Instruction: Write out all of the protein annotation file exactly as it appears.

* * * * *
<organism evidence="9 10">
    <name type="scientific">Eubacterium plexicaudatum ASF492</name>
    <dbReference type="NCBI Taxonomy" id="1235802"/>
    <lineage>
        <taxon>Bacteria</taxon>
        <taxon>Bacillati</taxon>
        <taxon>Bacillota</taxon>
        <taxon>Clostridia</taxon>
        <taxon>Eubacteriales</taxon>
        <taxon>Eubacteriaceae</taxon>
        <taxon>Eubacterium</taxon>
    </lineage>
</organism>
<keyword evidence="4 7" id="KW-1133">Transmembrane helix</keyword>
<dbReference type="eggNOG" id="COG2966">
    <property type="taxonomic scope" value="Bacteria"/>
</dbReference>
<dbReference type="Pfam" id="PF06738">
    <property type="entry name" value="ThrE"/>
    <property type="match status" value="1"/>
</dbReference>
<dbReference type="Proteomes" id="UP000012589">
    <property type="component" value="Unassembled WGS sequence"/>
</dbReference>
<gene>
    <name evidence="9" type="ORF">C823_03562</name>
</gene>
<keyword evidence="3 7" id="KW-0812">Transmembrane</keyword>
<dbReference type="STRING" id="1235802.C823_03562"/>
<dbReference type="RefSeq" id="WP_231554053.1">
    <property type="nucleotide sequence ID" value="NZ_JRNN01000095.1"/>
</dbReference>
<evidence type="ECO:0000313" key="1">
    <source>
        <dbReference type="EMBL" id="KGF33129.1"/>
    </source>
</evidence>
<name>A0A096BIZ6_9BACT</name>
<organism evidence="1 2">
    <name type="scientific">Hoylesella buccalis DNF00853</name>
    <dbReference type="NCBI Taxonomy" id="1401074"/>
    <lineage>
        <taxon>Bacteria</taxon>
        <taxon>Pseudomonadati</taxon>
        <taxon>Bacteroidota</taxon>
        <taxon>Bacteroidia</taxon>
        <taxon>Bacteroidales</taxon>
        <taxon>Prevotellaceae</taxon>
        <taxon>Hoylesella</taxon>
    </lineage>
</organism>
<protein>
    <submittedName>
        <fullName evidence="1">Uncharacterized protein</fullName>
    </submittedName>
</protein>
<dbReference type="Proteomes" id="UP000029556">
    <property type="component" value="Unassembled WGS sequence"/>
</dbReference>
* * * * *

<organism evidence="9 10">
    <name type="scientific">Eubacterium plexicaudatum ASF492</name>
    <dbReference type="NCBI Taxonomy" id="1235802"/>
    <lineage>
        <taxon>Bacteria</taxon>
        <taxon>Bacillati</taxon>
        <taxon>Bacillota</taxon>
        <taxon>Clostridia</taxon>
        <taxon>Eubacteriales</taxon>
        <taxon>Eubacteriaceae</taxon>
        <taxon>Eubacterium</taxon>
    </lineage>
</organism>
<keyword evidence="4 7" id="KW-1133">Transmembrane helix</keyword>
<dbReference type="eggNOG" id="COG2966">
    <property type="taxonomic scope" value="Bacteria"/>
</dbReference>
<dbReference type="Pfam" id="PF06738">
    <property type="entry name" value="ThrE"/>
    <property type="match status" value="1"/>
</dbReference>
<dbReference type="Proteomes" id="UP000012589">
    <property type="component" value="Unassembled WGS sequence"/>
</dbReference>
<gene>
    <name evidence="9" type="ORF">C823_03562</name>
</gene>
<keyword evidence="3 7" id="KW-0812">Transmembrane</keyword>
<dbReference type="STRING" id="1235802.C823_03562"/>
<dbReference type="RefSeq" id="WP_231554053.1">
    <property type="nucleotide sequence ID" value="NZ_JRNN01000095.1"/>
</dbReference>
<evidence type="ECO:0000313" key="1">
    <source>
        <dbReference type="EMBL" id="KGF33129.1"/>
    </source>
</evidence>
<name>A0A096BIZ6_9BACT</name>
<organism evidence="1 2">
    <name type="scientific">Hoylesella buccalis DNF00853</name>
    <dbReference type="NCBI Taxonomy" id="1401074"/>
    <lineage>
        <taxon>Bacteria</taxon>
        <taxon>Pseudomonadati</taxon>
        <taxon>Bacteroidota</taxon>
        <taxon>Bacteroidia</taxon>
        <taxon>Bacteroidales</taxon>
        <taxon>Prevotellaceae</taxon>
        <taxon>Hoylesella</taxon>
    </lineage>
</organism>
<protein>
    <submittedName>
        <fullName evidence="1">Uncharacterized protein</fullName>
    </submittedName>
</protein>
<dbReference type="Proteomes" id="UP000029556">
    <property type="component" value="Unassembled WGS sequence"/>
</dbReference>